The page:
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Neurocognitive Functioning and Treatment Implications in Offenders with Fetal Alcohol Spectrum Disorder

  • Author / Creator
    Flannigan, Katherine R
  • This dissertation consists of three separate papers exploring how an understanding of neurocognitive functioning can guide treatment for offenders with FASD. The first paper is a review of the literature on the relationship between neurocognitive impairment and high risk, delinquent, and criminal behaviour, followed by an overview of the needs of offenders with FASD in the context of the current Canadian justice system. This review concludes with the recommendation that a systemic shift, which incorporates a consideration of the biological, psychological, and social factors that impact criminality, will best support pro-social behaviours and reduce recidivism among individuals with FASD. The goal of the second paper was to explore whether young offenders with FASD present with a unique profile of neurocognitive functioning compared to young offenders without FASD. A retrospective file review was conducted on clinical data obtained from neurocognitive assessments with 81 youth with and without FASD (aged 12 to 20 years) in an Alberta young offender treatment program. Relative to a Comparison group, young offenders with FASD displayed a unique neurocognitive profile, with deficits in cognitive flexibility, verbal and working memory, academics, complex processing speed, verbal ability, and inhibition (in males only), and relative strengths in simple processing speed, motor skills, visual memory, and visual-perceptual reasoning ability. These findings are discussed in the context of how we may use information about neurocognitive functioning to guide screening, sentencing, and programming practices for young offenders with FASD. In the third paper, I explored perspectives of service providers working with an innovative justice program in rural Alberta for adults with suspected FASD. The goal was to identify the perceived impacts and challenges of using information from neurocognitive assessments to inform court decisions. Through two focus groups with 18 participants, four themes were identified: building capacity, humanizing the offender, creating bridges, and moving forward. Themes are discussed in reference to existing recommended practices for working with offenders with FASD, and future avenues for research are identified.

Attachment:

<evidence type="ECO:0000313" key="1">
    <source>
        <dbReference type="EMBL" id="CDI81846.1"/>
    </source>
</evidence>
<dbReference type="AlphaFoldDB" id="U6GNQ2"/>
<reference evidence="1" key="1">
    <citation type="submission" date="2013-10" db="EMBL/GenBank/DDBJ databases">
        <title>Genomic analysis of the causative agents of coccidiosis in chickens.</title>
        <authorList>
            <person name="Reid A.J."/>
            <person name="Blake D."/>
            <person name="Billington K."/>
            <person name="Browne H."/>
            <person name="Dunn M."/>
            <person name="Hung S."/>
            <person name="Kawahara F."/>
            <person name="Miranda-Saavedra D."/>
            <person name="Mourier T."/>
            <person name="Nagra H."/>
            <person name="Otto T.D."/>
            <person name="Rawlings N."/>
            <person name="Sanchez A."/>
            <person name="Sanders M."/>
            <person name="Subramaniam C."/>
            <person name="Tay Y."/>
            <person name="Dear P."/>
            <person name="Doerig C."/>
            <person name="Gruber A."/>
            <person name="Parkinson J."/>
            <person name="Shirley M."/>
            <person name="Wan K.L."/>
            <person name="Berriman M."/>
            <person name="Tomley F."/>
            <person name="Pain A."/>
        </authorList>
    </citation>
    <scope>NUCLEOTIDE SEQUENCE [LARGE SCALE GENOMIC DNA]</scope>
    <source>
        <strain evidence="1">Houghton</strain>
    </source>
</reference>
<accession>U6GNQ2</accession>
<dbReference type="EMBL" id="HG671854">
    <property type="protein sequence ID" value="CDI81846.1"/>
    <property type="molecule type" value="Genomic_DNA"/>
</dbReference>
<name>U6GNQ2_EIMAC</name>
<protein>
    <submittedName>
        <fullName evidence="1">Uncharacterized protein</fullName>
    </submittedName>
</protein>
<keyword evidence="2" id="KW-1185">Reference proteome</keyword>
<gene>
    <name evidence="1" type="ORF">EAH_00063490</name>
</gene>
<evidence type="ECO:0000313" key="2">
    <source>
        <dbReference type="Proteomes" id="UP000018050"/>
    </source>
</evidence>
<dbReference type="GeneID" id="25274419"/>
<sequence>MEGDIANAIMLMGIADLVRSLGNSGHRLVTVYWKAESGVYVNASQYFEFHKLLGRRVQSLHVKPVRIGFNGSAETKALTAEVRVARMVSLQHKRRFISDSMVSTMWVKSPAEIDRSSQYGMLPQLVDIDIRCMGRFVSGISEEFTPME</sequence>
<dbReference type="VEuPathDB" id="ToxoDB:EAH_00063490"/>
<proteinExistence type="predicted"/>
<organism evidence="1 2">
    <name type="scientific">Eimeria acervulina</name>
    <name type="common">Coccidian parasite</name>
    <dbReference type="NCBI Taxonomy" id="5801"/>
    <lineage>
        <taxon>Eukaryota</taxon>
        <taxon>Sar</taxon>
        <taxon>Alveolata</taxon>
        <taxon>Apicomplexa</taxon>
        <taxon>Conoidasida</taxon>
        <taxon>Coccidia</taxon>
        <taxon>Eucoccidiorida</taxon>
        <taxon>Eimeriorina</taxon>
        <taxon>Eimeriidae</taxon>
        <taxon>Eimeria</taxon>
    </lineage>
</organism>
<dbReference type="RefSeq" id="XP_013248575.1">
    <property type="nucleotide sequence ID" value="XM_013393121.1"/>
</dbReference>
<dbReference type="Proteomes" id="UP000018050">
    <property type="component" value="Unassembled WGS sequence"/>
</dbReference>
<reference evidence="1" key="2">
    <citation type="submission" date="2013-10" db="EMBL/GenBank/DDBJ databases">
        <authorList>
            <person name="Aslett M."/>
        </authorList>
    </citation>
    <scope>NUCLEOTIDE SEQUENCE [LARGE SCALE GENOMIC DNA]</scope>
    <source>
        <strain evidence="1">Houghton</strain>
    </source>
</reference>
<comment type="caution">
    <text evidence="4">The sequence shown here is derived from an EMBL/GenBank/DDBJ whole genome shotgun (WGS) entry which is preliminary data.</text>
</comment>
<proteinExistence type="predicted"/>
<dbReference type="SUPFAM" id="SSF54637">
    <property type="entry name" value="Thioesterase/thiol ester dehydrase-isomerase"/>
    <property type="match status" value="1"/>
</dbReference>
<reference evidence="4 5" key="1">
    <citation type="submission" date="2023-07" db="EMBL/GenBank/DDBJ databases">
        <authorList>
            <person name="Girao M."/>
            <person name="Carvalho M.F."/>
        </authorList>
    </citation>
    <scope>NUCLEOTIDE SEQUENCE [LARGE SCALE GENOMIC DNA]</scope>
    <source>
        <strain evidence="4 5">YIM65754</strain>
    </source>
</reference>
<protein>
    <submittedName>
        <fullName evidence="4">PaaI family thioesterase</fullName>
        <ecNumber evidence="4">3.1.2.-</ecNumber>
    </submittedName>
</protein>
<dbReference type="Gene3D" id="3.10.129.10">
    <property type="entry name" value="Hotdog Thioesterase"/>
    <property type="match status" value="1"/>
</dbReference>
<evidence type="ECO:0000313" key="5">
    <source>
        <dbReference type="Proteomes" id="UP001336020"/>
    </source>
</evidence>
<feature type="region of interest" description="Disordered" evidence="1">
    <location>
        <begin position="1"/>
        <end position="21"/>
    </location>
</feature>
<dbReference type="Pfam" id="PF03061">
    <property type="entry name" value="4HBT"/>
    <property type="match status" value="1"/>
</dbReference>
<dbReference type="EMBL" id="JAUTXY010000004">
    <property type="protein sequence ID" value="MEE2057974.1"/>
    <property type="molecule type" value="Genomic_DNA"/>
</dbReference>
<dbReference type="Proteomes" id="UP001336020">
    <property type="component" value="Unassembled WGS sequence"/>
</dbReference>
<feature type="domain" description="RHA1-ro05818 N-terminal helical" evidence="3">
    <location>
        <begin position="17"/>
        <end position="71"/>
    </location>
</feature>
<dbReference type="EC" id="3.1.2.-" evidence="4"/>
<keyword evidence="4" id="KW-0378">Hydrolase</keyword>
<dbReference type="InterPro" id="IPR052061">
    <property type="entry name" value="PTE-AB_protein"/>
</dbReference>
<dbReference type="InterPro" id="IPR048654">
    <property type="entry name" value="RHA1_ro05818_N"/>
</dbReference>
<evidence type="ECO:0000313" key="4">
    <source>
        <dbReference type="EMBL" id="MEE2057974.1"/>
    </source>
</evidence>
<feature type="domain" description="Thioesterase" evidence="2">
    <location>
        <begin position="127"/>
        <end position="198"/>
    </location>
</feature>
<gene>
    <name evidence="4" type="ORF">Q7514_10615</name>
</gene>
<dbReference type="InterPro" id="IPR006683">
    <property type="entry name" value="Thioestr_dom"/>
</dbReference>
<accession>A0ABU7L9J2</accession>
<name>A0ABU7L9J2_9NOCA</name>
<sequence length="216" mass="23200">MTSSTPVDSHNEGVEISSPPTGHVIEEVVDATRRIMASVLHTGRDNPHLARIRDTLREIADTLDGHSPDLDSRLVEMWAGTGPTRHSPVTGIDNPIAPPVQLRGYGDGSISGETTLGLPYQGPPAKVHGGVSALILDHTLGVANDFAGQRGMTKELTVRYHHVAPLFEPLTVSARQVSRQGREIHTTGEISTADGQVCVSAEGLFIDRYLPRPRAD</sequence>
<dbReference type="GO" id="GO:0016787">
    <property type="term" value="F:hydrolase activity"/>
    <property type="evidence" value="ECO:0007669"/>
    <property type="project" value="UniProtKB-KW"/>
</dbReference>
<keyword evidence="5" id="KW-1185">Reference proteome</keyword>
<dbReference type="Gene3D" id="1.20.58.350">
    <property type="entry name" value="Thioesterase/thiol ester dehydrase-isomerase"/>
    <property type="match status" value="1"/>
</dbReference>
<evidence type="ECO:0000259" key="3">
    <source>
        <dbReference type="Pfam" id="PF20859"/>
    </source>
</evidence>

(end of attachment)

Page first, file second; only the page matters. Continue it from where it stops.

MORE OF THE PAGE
• Subjects / Keywords
  • Graduation date
    2015-11
  • Type of Item
    Thesis
  • Degree
    Doctor of Philosophy
  • DOI
    https://doi.org/10.7939/R3GF0N467
  • License
    This thesis is made available by the University of Alberta Libraries with permission of the copyright owner solely for non-commercial purposes. This thesis, or any portion thereof, may not otherwise be copied or reproduced without the written consent of the copyright owner, except to the extent permitted by Canadian copyright law.
  • Language
    English
  • Institution
    University of Alberta
  • Degree level
    Doctoral
  • Department
    • Department of Educational Psychology
  • Specialization
    • School and Clinical Child Psychology
  • Supervisor / co-supervisor and their department(s)
    • Rasmussen, Carmen (Pediatrics)
    • Pei, Jacqueline (Educational Psychology)
  • Examining committee members and their departments
    • Truscott, Derek (Educational Psychology)
    • Whelton, William (Educational Psychology)
    • Buck, George (Educational Psychology)
    • Roesch, Ronald (Psychology, Simon Fraser University)
    • Gokiert, Rebecca (Faculty of Extension)